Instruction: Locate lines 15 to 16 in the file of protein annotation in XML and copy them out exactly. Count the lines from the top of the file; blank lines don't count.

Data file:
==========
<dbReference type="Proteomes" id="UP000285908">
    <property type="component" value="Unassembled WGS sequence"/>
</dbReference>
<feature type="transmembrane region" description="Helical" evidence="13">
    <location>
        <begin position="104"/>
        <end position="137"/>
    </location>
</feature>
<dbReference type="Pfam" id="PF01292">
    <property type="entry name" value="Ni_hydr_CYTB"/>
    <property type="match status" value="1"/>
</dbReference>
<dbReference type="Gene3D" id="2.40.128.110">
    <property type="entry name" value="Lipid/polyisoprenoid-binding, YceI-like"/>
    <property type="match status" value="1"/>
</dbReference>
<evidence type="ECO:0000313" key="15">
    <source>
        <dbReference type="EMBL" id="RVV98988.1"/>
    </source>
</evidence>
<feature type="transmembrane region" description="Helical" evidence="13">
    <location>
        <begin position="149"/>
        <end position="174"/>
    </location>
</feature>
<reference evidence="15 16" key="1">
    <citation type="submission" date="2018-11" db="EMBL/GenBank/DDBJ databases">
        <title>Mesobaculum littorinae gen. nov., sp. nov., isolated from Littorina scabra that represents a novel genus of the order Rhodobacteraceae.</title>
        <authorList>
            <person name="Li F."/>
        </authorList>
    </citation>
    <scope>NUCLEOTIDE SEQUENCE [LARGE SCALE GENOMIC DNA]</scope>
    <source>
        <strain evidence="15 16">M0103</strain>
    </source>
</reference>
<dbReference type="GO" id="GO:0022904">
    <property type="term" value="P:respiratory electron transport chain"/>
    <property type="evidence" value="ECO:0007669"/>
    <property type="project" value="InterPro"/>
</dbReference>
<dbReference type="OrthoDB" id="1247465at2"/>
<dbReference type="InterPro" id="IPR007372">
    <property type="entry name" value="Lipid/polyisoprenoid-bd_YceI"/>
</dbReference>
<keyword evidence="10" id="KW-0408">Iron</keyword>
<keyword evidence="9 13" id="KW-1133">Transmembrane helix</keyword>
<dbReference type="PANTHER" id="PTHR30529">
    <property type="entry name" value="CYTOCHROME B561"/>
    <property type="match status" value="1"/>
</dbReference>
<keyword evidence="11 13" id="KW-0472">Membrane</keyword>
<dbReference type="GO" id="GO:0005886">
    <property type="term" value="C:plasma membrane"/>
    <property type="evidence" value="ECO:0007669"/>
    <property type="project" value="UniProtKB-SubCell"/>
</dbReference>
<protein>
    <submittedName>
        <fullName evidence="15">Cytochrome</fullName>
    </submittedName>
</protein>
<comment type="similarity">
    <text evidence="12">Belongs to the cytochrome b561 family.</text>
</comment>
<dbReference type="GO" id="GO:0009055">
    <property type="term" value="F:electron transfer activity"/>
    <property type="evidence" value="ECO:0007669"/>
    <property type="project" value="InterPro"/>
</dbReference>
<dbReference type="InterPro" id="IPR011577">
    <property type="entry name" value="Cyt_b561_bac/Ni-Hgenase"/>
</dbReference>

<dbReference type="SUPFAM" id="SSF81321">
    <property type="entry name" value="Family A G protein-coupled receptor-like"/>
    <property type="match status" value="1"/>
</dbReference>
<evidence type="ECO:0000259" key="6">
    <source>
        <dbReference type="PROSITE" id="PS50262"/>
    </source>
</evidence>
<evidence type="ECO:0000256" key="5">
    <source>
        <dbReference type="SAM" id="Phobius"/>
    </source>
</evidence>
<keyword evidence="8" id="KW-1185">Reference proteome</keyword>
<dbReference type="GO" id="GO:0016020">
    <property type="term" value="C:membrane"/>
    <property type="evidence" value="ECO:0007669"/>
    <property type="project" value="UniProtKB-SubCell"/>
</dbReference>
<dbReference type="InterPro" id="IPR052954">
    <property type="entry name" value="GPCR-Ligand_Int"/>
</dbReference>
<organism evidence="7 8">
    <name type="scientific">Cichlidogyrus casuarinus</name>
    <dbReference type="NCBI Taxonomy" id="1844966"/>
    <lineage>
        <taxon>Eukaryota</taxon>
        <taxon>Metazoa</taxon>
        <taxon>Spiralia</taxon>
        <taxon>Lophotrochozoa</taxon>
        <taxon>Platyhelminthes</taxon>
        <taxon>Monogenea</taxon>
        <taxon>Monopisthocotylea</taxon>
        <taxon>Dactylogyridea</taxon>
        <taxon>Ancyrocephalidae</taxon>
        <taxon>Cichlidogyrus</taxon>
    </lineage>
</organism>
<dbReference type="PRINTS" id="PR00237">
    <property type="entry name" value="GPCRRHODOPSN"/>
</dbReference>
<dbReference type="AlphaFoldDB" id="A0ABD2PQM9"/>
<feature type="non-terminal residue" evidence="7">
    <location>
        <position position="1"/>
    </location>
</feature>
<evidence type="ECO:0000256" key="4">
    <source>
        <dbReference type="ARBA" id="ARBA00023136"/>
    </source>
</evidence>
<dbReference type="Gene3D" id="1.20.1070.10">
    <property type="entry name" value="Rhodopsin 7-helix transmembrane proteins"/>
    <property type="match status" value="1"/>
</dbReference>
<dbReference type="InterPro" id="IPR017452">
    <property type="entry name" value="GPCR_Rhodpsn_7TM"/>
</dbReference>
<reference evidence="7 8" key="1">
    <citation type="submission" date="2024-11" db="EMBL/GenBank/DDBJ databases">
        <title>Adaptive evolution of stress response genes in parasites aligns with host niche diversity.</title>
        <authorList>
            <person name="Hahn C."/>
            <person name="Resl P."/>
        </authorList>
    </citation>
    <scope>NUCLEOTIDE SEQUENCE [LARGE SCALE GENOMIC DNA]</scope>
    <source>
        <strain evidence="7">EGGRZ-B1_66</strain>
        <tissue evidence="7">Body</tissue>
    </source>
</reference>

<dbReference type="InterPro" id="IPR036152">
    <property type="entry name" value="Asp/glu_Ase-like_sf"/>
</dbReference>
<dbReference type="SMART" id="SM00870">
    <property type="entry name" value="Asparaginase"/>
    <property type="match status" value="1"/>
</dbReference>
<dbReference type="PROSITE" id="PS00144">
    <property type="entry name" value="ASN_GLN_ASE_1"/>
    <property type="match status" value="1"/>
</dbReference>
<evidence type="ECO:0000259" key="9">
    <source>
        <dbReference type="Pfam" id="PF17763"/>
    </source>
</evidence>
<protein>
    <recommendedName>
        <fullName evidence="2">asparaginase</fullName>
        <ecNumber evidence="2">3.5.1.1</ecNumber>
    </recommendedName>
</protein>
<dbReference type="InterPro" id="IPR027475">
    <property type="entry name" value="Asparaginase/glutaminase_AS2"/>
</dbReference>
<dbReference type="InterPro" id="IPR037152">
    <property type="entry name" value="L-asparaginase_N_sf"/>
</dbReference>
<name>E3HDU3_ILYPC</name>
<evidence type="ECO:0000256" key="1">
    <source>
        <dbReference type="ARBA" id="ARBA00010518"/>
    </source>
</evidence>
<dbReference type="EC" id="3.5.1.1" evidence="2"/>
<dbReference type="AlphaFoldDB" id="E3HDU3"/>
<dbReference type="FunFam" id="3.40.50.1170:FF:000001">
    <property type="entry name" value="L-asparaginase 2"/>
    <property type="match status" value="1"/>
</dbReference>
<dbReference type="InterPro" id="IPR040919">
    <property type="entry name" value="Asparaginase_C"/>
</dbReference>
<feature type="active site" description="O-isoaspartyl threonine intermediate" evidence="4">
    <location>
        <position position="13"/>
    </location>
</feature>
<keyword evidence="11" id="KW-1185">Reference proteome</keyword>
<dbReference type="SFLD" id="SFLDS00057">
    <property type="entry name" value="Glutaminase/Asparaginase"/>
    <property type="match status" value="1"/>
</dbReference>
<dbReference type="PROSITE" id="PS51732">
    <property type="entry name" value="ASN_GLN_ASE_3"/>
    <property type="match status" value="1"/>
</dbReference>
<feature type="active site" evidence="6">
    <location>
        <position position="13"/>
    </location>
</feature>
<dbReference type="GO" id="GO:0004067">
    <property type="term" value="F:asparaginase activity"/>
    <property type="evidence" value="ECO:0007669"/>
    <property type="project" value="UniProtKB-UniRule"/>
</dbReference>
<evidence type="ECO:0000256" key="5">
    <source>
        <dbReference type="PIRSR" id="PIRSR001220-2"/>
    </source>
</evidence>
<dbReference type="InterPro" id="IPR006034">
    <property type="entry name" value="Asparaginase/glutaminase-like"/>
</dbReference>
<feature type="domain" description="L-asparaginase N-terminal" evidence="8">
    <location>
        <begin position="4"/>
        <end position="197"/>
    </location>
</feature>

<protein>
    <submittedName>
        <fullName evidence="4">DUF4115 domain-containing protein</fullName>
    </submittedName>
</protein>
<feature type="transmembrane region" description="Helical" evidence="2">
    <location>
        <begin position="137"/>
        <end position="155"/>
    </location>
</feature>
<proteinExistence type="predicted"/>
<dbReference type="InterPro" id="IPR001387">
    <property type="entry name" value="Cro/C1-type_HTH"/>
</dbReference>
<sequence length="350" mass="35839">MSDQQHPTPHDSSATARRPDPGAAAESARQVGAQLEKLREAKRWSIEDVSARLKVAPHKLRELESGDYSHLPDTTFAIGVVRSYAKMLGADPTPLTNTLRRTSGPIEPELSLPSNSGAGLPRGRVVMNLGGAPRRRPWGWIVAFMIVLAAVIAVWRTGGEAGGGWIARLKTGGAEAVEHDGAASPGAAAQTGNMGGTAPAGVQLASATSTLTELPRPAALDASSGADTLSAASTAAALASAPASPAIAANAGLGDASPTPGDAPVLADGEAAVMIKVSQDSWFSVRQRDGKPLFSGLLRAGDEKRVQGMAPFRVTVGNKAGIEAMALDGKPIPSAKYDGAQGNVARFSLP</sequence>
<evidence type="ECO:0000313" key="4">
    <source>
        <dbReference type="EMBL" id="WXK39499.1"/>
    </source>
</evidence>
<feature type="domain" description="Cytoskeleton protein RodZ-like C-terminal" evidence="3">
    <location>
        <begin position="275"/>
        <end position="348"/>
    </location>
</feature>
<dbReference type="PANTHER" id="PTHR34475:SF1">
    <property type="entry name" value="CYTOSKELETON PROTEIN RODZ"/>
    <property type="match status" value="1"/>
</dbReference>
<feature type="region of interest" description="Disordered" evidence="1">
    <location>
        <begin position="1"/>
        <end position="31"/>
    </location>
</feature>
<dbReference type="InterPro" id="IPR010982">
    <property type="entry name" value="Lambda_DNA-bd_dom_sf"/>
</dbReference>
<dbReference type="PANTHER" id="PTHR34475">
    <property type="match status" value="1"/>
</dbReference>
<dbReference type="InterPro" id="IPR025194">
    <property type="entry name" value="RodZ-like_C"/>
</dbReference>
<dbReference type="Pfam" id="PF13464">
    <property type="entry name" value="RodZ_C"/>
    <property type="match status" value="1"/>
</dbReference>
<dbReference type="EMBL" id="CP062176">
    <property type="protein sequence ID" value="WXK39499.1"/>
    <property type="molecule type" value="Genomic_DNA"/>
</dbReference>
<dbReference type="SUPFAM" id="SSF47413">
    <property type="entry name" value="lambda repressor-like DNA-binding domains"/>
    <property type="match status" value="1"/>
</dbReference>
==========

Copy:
    <property type="entry name" value="Lipid/polyisoprenoid-binding, YceI-like"/>
    <property type="match status" value="1"/>